It’s almost impossible to take your eyes off actor Robert Mollohan in the role of Richie, a pathologically violent Elvis impersonator whose dreams of fame are obstructed by blind rage. In Jesse Boy, a play penned by Mollohan, dangerous aggression manifests in unspeakable abuse, and intended acts of love misfire, landing squarely in the realm of demoralization and destruction. Superior writing, acting, and directing converge here, turning a storm of pain into a riveting piece of theatre.
The faux-wood-paneled walls and grimy carpeting of Richie’s Appalachian trailer set the scene. Elvis paraphernalia covers walls and tables, a quirky décor detail that speaks of an off-beat but potentially happy clan. This feeling of cozy good cheer is shaken but not shattered when we meet Richie’s live-in girlfriend, Abigayle (an entirely convincing Jaimi Paige), who in the opening scene squabbles with a bill collector while remaining on the bright side of things as she tends to Jesse (Zach Brooks), her mentally challenged brother.
Enter Richie. Things go from quaint to overwhelmingly dark in a matter of minutes. All is not even close to well in this drab double-wide, a home built on the grim foundations of desperation, self-loathing, and sinister impulses. Richie’s abuse spans the violence spectrum – be prepared to watch women dragged around by the hair, and a helpless child fall victim to the whims of a maniac.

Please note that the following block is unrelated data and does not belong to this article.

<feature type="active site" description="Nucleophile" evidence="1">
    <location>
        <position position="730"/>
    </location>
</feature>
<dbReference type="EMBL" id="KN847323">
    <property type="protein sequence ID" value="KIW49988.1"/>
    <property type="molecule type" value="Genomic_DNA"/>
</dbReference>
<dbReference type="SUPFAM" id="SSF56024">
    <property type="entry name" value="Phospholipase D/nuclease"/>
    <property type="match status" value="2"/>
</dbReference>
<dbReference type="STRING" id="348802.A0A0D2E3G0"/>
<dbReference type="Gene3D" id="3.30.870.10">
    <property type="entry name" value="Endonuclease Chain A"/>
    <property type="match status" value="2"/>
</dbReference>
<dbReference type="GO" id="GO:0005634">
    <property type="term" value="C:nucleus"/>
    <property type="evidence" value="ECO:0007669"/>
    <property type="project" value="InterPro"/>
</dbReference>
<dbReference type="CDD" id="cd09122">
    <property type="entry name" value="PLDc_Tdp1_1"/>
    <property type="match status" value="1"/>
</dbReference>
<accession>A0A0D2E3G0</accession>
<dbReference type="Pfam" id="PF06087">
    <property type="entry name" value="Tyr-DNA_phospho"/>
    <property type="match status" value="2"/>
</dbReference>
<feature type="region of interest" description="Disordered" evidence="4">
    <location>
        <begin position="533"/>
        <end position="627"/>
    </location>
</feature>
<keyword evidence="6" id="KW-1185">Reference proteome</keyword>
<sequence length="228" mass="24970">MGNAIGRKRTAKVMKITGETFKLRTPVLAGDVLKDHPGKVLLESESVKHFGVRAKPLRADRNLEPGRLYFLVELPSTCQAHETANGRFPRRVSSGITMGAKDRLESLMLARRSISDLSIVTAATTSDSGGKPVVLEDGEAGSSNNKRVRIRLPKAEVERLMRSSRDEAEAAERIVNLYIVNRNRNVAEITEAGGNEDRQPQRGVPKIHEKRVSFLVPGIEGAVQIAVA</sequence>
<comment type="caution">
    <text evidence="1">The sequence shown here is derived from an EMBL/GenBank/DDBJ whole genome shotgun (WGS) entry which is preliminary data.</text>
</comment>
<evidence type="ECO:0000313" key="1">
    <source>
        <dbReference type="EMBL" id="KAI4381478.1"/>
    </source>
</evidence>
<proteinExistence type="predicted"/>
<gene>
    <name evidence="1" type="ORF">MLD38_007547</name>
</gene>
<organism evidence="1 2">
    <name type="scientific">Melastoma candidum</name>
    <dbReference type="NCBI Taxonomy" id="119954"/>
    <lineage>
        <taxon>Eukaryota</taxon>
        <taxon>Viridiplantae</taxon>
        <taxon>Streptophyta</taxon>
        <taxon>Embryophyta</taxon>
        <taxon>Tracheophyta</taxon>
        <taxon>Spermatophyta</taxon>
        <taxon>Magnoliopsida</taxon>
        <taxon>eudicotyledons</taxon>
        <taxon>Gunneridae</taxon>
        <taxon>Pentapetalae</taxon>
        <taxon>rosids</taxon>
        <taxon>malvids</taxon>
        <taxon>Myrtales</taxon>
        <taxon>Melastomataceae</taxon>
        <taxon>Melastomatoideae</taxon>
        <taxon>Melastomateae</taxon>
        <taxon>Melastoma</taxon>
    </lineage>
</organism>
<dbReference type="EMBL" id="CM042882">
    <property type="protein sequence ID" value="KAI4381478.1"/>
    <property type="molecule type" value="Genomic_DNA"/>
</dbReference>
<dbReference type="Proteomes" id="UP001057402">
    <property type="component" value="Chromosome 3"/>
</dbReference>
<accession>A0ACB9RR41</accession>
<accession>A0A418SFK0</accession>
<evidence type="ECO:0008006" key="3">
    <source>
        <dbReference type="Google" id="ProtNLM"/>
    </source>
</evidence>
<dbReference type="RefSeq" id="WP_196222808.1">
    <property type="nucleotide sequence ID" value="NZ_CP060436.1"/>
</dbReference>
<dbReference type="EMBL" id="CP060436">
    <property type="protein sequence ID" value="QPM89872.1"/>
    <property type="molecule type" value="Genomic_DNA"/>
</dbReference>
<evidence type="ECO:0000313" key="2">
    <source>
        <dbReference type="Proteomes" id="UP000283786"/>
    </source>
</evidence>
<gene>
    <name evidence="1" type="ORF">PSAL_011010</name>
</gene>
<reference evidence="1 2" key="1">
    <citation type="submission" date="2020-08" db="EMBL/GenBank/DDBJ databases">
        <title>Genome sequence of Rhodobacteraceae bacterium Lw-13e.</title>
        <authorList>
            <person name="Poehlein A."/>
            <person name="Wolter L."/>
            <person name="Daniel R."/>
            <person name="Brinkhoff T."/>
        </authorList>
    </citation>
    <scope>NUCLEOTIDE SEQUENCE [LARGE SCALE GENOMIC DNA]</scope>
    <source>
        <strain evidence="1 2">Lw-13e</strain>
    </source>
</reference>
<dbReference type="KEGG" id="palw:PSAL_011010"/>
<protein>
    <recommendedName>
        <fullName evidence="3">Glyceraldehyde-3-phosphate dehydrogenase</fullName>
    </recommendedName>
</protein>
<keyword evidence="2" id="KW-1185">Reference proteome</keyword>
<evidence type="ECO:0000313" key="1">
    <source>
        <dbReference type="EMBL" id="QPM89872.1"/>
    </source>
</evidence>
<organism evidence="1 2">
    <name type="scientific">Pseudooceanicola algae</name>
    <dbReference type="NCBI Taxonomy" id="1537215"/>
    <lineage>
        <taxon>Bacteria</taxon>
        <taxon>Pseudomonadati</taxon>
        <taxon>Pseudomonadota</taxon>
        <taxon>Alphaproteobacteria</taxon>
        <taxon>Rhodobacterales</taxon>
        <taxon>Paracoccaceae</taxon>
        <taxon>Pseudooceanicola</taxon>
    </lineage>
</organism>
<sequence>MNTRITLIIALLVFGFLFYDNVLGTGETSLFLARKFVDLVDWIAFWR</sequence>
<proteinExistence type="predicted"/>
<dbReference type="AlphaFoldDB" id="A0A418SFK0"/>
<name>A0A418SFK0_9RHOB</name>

Richie’s father, Red (a captivating Chris Mulkey) sheds some light on the roots of Richie’s anger, revealing in artful dribs and drabs his absenteeism during his son’s formative years, and a lifelong commitment to alcoholism. But even when Red does his best to take a second stab at fatherhood, Richie is too damaged to accept.
Skillfully woven into this tale of family dysfunction is the tale of a determined dreamer. Richie derives most of his joy from impersonating Elvis, donning the King’s skin-tight outfits and performing for crowds whenever he can. When Las Vegas beckons our anti-hero to The Flamingo for an Elvis contest that yields cash prizes – Richie deposits all his machismo energy into renditions of such hits as “Blue Suede Shoes,” desperately clawing at a chance to live the life he’s imagined. This subplot carries with it the genius of the entire play – though Richie is a monster of a father-figure, mate and son, we see his boyish good cheer channeled into his iconic alter-ego and we can’t help but sympathize.
Director Karen Landry creates a world where volatility endlessly lurks, tensions run high, and moments of sweetness temper the gloom. Roberta Christenson’s set locates us perfectly and yields an intimate connection between the players and the audience.
Ruskin Theatre, 3000 Airport Avenue, Santa Monica. Call (310)397-3244.
Mirror Contributing Writer[email protected]